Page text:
Brotherhood and sisterhood are becoming passé, if club memberships are any indication. Fraternal and civic groups of all kinds have shrunk. College fraternities and sororities are losing their appeal. Even church membership is waning.
Some Burlington staples are bucking the trend and doing well. The Legion and VFW are going strong. So is the Swim & Tennis Club off Center Street. But others have weakened quite a bit. The Knights of Columbus has lost its Burlington headquarters and hundreds of members. It uses space in St. Malachy Parish for its occasional meetings. Burlington’s Freemasonry is also shrinking. The Simonds Lodge, formed in 1955 in the attic of the UCC, peaked in the mid-1980s with 140 members. Now it’s down to 65 people, and it has finally merged with the Parkman Lodge in Woburn.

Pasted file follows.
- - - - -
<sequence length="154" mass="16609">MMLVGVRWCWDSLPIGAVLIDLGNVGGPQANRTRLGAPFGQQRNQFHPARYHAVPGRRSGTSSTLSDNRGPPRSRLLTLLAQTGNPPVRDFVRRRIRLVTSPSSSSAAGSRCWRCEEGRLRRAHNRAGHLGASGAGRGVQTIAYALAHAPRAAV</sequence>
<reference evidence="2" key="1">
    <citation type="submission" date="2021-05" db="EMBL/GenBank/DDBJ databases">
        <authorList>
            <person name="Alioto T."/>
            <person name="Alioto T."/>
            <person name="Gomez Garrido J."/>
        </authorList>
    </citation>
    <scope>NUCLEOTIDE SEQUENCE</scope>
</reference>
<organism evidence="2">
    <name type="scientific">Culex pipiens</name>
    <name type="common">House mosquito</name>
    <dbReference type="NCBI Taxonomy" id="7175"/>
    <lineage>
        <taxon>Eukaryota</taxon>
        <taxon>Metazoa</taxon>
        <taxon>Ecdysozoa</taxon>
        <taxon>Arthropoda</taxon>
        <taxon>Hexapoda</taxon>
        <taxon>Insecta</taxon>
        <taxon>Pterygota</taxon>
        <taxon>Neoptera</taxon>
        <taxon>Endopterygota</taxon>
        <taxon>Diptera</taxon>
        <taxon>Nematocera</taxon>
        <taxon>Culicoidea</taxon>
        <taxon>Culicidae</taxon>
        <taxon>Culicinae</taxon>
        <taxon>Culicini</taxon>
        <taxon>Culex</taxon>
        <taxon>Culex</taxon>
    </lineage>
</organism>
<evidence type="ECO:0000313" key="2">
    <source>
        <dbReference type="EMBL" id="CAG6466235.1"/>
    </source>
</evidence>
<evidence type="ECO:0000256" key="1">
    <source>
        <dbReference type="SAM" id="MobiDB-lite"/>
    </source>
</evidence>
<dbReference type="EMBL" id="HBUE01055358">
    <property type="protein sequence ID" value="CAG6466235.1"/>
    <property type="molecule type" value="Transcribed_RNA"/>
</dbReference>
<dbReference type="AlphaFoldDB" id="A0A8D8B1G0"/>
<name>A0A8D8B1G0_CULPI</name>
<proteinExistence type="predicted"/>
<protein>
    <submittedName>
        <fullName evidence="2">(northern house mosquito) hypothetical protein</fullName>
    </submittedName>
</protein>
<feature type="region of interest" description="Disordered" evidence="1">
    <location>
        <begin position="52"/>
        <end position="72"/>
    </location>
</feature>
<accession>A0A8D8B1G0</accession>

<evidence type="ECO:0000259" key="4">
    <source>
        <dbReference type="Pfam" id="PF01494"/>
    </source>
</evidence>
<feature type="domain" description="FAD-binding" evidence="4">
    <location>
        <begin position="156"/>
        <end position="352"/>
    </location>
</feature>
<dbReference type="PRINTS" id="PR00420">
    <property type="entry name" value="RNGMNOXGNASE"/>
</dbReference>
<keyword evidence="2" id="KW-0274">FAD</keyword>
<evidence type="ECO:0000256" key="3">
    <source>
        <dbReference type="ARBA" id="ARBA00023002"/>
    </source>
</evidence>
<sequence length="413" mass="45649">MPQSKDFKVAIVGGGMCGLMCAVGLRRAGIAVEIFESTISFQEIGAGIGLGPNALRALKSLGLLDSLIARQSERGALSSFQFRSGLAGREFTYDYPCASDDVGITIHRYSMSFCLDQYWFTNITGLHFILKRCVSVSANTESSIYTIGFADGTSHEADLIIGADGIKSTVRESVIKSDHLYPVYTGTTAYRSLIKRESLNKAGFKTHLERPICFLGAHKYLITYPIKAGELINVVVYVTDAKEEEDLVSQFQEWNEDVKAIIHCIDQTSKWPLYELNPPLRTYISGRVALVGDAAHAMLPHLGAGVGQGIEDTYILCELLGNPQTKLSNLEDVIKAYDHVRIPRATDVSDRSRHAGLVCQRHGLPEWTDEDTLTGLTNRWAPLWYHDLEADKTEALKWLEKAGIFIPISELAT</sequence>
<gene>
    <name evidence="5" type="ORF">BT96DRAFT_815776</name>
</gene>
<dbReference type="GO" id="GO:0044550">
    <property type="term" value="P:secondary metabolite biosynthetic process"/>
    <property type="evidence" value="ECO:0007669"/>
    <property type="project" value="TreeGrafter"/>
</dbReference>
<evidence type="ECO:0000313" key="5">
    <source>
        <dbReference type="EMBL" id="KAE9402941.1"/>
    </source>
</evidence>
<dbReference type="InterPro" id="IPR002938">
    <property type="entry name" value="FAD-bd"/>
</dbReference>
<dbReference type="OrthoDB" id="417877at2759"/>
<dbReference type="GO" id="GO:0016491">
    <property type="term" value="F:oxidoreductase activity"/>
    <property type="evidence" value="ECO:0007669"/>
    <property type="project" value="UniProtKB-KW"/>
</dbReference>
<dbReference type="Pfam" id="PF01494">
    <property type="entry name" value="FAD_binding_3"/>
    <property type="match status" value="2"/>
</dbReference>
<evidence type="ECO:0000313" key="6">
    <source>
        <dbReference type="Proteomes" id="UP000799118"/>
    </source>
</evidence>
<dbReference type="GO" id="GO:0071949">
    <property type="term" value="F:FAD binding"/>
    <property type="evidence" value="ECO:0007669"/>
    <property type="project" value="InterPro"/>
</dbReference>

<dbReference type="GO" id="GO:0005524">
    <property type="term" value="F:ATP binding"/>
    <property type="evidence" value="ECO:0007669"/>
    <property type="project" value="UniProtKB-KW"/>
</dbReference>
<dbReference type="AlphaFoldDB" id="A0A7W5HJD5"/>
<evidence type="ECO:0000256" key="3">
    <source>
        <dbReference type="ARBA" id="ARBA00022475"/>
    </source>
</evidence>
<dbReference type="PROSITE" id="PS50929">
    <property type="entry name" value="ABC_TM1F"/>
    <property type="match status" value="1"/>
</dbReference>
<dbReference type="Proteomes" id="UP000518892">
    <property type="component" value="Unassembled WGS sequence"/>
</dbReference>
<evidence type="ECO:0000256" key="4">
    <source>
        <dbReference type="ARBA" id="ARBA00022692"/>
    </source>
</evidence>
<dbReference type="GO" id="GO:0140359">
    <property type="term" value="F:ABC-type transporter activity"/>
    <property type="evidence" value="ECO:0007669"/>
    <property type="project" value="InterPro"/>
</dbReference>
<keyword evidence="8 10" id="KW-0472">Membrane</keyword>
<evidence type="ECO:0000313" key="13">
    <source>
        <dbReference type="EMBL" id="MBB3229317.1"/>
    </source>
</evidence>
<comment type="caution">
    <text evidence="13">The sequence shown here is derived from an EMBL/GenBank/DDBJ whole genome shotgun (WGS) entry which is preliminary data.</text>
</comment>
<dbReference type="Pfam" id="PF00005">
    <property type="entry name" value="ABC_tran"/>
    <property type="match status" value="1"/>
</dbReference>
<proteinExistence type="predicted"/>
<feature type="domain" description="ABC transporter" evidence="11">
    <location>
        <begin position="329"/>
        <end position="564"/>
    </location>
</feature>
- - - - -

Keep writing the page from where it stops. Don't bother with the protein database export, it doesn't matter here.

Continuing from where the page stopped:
But Burlington Retro lives in the past. Here’s the lodge in its heyday, breaking ground for a short-lived headquarters at 16 Lexington Street. Lodge Master Walter “Whitey” Graham, a developer by trade, built the structure in the mid-1970s. Look familiar?
The new HQ opened in 1976 with this ceremony:
But trouble soon began at 16 Lexington Street. Money troubles. “The heating bills were killing us. The price of natural gas was astronomical at the time,” says Bruce Judson, a longtime Lodge member. “We were struggling to stay afloat just to pay that bill.” Land records show court-ordered payments to Shawmut County Bank and Boston Edison.
After some very expensive winters, the Masons sold the building to Temple Shalom Emeth for $180,000 in 1980.
The Simonds Lodge still meets in Burlington periodically, at the Presbyterian Church on Cambridge Street. And it still does good things for the community, such as scholarships, hospital visitation support for members, and a medical equipment exchange program every Saturday morning at Cummings Park in Woburn.
Thanks to Jeff DiBona and the Graham family these images.